We – that is the New Economics Foundation – believe there is now clear evidence that the UK‘s biggest banks are cherry picking customers for premium accounts and failing to meet the needs of the poorest. That means the poor pay more for everyday services, and have to turn to loan sharks for credit.

 

The
banks introduced ‘basic’ or ‘no frills’ bank accounts in 2003, but
recent research shows that the account features are unsuitable for
those on low incomes, the banks are failing to adequately promote them
and in cases, are positively discouraging take up.

 

The
ability to open a bank account is fundamental to participation in
modern economic and social life, and it is time for some kind of
regulation to make sure the banks meet the needs of theUK
‘s
poorest in the form of a ‘Universal Service Obligation’. This would
enshrine an obligation to serve everyone, regardless of potential for
profit, as a fundamental feature of the receipt and continued operation
of a banking licence.

 

 

Because,
at the same time, several of the big banks have recently bought into
the sub-prime lending industry.  In 2003, HSBC bought Household
International – who had made a record £270 million settlement in a
class action lawsuit in theUS
regarding claims about predatory lending in November 2002.

 

 

Is it not also time the government acted to:

· Ban unsolicited credit offers.

· Strengthen
the Consumer Credit Bill by defining ‘irresponsible lending’, including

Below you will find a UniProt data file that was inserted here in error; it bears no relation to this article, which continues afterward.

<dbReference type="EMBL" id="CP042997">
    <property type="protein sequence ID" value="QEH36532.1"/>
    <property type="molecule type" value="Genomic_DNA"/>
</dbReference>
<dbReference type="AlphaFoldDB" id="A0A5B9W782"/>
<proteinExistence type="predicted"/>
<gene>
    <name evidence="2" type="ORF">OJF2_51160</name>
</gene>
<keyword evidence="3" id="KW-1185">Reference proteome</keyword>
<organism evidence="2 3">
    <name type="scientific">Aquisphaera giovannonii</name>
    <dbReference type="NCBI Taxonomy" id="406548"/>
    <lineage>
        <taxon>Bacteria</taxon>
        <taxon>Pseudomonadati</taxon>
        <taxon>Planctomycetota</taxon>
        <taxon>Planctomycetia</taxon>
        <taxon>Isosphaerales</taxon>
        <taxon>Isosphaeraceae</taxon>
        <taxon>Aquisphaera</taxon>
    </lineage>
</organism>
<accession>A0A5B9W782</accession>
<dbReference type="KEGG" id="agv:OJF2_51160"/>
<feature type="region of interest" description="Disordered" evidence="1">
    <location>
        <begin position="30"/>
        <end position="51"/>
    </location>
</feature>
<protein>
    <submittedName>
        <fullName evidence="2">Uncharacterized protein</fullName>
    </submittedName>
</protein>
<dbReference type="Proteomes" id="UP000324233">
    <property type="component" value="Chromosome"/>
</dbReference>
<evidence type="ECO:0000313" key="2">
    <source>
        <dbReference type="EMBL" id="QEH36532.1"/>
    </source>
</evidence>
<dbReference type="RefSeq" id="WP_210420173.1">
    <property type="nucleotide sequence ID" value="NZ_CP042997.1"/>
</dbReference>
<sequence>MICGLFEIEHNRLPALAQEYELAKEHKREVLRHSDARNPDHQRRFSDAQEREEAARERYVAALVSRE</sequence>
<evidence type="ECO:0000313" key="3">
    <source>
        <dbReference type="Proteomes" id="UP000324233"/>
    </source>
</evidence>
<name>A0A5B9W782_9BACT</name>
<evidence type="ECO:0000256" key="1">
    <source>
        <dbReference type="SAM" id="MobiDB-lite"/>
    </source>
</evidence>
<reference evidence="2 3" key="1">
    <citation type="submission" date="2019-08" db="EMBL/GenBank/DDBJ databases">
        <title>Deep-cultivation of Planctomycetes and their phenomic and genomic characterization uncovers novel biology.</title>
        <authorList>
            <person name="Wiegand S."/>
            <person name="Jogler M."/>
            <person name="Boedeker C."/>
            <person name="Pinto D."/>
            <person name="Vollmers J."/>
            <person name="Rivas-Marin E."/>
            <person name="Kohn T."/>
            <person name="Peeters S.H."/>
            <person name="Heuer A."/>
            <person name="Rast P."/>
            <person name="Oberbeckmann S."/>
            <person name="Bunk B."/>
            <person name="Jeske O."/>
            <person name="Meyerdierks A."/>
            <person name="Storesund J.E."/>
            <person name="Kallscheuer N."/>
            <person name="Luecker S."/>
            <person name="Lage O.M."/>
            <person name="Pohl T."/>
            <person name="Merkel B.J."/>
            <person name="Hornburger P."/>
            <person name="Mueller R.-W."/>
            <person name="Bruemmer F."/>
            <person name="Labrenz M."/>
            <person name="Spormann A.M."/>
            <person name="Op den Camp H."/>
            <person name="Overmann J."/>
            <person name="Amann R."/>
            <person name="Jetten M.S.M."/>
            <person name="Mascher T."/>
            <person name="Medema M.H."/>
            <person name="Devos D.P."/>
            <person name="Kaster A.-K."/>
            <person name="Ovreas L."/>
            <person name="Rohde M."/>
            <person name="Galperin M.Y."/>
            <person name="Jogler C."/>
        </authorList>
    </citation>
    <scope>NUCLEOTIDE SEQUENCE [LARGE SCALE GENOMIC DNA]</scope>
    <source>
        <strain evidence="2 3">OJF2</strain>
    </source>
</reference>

a flexible cap on interest rates and charges – to protect the most
vulnerable from over indebtedness and irresponsible lending.

· Create
a league table of bank performance on basic bank accounts and
initiatives to combat financial exclusion and force banks to disclose
their lending activities.

3 comments

  1. Existing prepaid cards aimed at the poor often carry heavy fees.
    I can understand why banks as commercial enterprises might balk at having to provide these types of product as a social service. But if they say there are going to do this, they should do it properly. It’s a great shame that Girobank was sold off in the great orgy of privatisation as that would have been an ideal vehicle for basic bank accounts.

  2. But if you’re going to impose a telecom-style USO on the financial services industry, why not make the USO a debit card rather than a bank account.
    Also, when you go down to the social to sign on, why don’t they just give you a Visa card if you don’t already have a bank account. Then they can pay benefit directly to the card.

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